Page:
It was the policy of the Legislature of 1887 to promote the cultivation of Oysters in our Eastern waters. In Carrying out that policy, that Legislature passed an Act opening all the waters of Eastern North Carolina, except Natural Oyster Beds, to entry and grant, as other public lands were opened to entry and grant. To do this they appointed what is known as the Shell Fish Commission and directed this commission to cause to be surveyed, and staked off all natural oyster beds, and provided that any lands covered by water in certain sounds and rivers in the eastern part of the State, and not included and embraced in the lands so surveyed and set apart as natural oyster beds, should be subject to entry. Under the direction of this Commission, the survey was made, and what they found to be natural oyster beds were staked off and report thereof duly filed. After this some 600 or more persons in Pamlico and 200 in Carteret county, and a few in Hyde county, laid entries upon lands other than those included in this report of the Commission as natural oyster beds. After these entries were made it was claimed by a large number of the people of these counties that some of these grants covered natural oyster beds, though not a part of the lands set apart by the report as natural oyster beds, and the Legislature of 1893 passed an Act, directing the Solicitor of these counties, upon the affidavit of five free-holders, that any one of these entries covered a natural oyster bed, to forthwith institute an action in the name of the State to set aside as void such entry. No fee whatever was provided for the Solicitors and none has ever been charged by them, but the terms of the Act were imperative and they felt bound under their oath of office to institute suits whereever the requisite affidavit was made.
Affidavits were filed in Pamlico county as required by the statute alleging that about 600 entries which had been made by citizens of that county covered natural oyster beds. Similar affidavits were made by citizens of Carteret and Hyde counties, and accordingly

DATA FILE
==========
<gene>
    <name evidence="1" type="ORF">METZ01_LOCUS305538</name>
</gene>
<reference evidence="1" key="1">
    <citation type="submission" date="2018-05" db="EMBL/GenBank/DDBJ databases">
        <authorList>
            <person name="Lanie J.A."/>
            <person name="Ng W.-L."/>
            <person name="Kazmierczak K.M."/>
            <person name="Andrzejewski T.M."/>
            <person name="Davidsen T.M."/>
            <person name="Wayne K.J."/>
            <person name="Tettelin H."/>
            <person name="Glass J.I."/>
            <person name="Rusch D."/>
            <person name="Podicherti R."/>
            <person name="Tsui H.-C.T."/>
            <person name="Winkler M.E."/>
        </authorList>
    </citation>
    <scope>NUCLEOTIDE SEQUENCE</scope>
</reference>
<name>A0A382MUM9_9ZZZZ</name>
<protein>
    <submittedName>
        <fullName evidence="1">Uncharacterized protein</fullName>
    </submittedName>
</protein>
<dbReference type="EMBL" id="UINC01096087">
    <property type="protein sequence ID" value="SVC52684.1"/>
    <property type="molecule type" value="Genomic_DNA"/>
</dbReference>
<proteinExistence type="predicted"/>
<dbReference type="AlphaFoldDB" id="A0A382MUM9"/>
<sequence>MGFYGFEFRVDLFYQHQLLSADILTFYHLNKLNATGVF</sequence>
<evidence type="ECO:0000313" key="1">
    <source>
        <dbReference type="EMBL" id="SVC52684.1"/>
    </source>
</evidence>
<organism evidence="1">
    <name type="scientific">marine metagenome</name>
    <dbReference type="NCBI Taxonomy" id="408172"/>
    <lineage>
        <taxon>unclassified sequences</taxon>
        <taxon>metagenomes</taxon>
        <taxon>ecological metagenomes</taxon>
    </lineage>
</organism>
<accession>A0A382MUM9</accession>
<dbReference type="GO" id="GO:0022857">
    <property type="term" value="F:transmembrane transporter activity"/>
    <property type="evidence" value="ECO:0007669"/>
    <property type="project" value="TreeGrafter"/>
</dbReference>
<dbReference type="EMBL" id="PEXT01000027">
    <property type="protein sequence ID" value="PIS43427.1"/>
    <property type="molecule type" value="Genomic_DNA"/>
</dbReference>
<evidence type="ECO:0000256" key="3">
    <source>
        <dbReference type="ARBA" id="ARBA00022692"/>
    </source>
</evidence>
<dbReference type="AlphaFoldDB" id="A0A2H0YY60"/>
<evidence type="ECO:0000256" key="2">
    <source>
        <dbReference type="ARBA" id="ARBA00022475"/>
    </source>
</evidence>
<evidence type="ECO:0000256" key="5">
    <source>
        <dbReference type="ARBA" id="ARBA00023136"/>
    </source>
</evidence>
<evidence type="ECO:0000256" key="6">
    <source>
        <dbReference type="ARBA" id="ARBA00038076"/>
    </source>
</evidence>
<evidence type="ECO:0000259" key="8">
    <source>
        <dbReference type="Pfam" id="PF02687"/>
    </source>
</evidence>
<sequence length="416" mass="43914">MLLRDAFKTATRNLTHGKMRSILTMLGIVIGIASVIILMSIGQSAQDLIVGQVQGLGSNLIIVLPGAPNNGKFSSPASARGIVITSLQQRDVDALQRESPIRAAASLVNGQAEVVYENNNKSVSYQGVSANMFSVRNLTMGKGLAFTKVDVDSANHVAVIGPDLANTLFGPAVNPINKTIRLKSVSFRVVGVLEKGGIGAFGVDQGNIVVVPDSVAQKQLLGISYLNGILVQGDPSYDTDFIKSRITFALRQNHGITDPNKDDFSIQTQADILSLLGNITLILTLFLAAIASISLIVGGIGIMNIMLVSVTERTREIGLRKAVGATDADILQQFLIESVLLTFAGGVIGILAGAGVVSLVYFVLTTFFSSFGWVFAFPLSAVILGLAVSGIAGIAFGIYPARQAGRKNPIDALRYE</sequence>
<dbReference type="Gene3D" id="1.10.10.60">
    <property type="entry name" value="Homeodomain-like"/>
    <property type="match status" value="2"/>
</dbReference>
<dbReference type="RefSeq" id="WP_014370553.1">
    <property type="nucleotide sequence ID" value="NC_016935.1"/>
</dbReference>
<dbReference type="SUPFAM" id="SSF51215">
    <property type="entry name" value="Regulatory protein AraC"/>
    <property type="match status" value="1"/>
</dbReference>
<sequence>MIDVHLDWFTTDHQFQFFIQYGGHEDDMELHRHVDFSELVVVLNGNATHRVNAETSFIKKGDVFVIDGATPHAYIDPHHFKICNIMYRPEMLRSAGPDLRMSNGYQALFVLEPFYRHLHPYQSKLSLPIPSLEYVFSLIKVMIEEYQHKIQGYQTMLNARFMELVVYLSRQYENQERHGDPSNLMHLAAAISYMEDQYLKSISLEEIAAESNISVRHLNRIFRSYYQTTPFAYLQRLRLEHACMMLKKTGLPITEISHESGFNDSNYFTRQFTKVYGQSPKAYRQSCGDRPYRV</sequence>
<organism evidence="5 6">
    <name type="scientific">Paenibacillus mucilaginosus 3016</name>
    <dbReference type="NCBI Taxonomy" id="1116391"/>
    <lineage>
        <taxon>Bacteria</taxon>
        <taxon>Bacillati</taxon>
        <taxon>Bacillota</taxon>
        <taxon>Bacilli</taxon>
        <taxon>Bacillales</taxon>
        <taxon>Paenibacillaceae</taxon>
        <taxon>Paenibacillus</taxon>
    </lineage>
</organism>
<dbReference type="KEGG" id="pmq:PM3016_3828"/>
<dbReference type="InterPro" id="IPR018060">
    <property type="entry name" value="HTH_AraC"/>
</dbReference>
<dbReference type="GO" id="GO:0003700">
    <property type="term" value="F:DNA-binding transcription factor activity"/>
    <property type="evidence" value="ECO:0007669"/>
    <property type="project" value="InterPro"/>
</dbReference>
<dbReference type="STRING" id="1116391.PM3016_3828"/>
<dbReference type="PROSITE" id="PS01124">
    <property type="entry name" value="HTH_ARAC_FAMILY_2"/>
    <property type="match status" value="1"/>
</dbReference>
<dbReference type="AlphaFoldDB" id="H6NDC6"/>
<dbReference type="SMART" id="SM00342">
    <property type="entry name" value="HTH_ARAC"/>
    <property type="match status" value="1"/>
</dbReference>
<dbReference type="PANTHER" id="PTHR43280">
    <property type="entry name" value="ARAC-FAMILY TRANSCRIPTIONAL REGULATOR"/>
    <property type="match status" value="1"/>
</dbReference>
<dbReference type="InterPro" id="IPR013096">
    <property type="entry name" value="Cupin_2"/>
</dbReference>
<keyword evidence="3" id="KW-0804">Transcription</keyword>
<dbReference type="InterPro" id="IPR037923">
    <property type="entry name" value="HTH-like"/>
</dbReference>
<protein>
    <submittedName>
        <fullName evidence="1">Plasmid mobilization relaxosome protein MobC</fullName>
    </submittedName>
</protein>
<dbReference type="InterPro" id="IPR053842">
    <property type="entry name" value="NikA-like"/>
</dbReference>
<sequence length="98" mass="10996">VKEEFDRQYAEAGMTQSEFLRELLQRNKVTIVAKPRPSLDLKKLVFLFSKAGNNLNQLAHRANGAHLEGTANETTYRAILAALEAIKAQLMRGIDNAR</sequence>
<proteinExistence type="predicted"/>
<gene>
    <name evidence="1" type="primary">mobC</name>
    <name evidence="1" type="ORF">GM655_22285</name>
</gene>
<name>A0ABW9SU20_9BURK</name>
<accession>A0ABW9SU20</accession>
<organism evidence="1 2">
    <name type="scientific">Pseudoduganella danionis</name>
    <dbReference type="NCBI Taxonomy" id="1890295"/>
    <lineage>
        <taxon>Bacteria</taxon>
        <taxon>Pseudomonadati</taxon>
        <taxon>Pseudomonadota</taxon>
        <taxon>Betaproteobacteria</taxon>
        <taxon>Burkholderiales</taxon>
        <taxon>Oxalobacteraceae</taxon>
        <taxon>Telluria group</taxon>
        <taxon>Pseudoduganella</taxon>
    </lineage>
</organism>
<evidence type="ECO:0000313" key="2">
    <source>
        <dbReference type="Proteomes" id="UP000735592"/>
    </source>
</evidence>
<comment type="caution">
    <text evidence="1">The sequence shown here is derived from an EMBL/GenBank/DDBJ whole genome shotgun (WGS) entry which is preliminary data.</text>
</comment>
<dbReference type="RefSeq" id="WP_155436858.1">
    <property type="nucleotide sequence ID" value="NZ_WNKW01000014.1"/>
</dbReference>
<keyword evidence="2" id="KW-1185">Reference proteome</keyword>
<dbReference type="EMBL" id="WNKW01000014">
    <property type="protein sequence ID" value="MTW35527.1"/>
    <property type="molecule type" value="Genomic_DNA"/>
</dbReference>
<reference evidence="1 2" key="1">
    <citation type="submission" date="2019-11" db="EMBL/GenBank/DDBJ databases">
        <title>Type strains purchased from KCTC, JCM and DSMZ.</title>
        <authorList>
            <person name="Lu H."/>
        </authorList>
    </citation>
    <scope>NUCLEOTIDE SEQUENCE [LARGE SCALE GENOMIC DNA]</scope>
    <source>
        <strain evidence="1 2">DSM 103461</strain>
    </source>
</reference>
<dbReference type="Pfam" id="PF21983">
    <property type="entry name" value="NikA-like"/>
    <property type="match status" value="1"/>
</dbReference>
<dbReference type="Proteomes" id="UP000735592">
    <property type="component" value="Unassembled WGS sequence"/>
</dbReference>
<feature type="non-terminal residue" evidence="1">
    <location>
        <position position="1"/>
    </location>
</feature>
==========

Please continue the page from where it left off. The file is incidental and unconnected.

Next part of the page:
actions were instituted to carry out the command of the Legislature as embodied in this Act.
The Grantees in these entries claimed that the Act of the Legislature of 1893 was not constitutional, as interfering with vested rights, and that the report of the Commission appointed under the Act of the Legislature of 1887 conclusively determined the question as to what constituted natural oyster beds, and under this contention a test case was made up for the Supreme Court. In that case the Supreme Court decided with the defendants, holding that the Act of the Legislature of 1893 was unconstitutional and that in law there were no natural oyster beds except those set apart by the Shell Fish Commission in their survey and report before mentioned. Of course this decision settled the question of the constitutionality of the Act, and the Solicitors in these counties, as was their duty, took a non-suit in each of these cases. In Pamlico county the costs, amounting to between three and four thousand dollars, was taxed against the county of Pamlico and judgment accordingly rendered against that county. The Commissioners of this county, having been allowed to make themselves parties to these suits, appealed from the judgment taxing the county with the cost, claiming that the county did not bring the suits and had no interest in them; that they were brought in the name of the State by direction of te Legislature, and if they had been successful the State would have reaped the benefit.